Leading Economists Now Lean Left
One of the great woes of economic policy is that it will always be inextricably bound up with politics. In engineering, you can design a crankshaft, and all you have to worry about is how well the crankshaft performs and how much it costs. If engineering were like economics, you would have to worry about how the crankshaft was going to redistribute income and about who would win and who would lose from the crankshaft. Naturally, that means that every political tribe is going to have its own preferred economic policy package, since every tribe represents a coalition of various interest groups, and each of those groups will demand economic policies that suit their interests.
Most economists would probably rather be technocrats -- just engineers, sitting in their offices and making their models. There was even a time when top economists hoped that this would become the case; John Maynard Keynes imagined a future where economists would be as boring as dentists. But that future never came to pass. Economic policy remains a politicized subject, and it probably always will be, and we’re all probably just going to have to reconcile ourselves to that fact.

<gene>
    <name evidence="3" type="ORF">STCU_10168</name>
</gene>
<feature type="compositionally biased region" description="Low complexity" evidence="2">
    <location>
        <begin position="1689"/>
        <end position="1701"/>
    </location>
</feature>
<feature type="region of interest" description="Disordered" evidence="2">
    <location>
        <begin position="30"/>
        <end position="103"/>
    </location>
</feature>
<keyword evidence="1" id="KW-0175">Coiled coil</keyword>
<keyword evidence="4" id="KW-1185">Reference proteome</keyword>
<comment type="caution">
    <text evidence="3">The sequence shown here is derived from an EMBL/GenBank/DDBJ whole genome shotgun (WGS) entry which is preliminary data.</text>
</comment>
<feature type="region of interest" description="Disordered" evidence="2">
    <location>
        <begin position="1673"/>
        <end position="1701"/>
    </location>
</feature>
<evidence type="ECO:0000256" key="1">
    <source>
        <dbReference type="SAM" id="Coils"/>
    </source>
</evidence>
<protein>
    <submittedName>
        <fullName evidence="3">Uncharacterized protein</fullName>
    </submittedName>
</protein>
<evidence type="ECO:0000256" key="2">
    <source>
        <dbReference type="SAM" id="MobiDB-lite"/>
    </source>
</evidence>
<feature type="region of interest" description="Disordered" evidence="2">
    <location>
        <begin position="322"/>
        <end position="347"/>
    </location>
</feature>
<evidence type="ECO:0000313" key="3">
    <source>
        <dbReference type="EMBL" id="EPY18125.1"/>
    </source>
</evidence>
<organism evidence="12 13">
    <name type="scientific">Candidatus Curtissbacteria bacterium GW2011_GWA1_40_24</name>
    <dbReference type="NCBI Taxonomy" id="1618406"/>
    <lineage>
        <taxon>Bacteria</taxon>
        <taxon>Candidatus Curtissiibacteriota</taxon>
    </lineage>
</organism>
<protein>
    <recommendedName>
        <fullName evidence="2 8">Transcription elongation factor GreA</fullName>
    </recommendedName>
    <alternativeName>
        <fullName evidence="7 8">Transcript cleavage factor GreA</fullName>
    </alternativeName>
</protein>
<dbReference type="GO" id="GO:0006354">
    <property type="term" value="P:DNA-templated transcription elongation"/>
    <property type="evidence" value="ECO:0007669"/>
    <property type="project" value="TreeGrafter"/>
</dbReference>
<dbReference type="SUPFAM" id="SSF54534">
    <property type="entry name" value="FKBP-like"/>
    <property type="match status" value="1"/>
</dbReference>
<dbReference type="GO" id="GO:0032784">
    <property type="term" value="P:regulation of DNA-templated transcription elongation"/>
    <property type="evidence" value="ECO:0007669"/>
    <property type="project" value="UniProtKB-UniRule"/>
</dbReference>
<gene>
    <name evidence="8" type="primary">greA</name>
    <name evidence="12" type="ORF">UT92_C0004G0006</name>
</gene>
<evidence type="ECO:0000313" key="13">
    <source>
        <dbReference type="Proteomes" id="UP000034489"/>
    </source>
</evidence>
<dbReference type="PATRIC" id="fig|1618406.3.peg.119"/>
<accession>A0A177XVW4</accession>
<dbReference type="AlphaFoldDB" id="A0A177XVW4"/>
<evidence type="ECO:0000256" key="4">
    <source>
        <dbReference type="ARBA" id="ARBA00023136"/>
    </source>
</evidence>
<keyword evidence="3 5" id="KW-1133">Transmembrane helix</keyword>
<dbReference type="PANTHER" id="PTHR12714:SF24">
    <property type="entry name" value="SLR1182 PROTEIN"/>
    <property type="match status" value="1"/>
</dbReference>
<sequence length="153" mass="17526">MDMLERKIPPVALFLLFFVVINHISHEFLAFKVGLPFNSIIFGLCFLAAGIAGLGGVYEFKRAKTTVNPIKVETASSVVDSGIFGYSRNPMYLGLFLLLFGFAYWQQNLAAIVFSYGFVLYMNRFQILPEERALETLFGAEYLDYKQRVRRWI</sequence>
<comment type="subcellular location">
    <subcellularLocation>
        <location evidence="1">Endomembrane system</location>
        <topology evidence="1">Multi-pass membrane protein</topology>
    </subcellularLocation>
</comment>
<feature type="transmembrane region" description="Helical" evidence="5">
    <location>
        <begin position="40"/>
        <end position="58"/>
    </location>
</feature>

So it’s worth asking which direction the winds of political economy are now blowing. With the Great Recession and the advent of Barack Obama's administration, there’s a widespread feeling that an old equilibrium is breaking down. Adam Ozimek, a right-leaning writer at Forbes, says that there’s a powerful “new liberal consensus” shaping policy:
Even some centrist economists like Larry Summers and Robert Rubin have been making [liberal] arguments...[T]his isn’t just a restatement of long-time core liberal commitments, but a conclusion that is drawn from recent trends in empirical research. For example, [one] strain of minimum wage research...suggests little to no impacts of a higher minimum wage. And [there's] a recent publication from the Peterson Institute for International Economics with empirical papers arguing for higher wages from Justin Wolfers, Adam Posen, Jacob Funk Kirkegaard and others.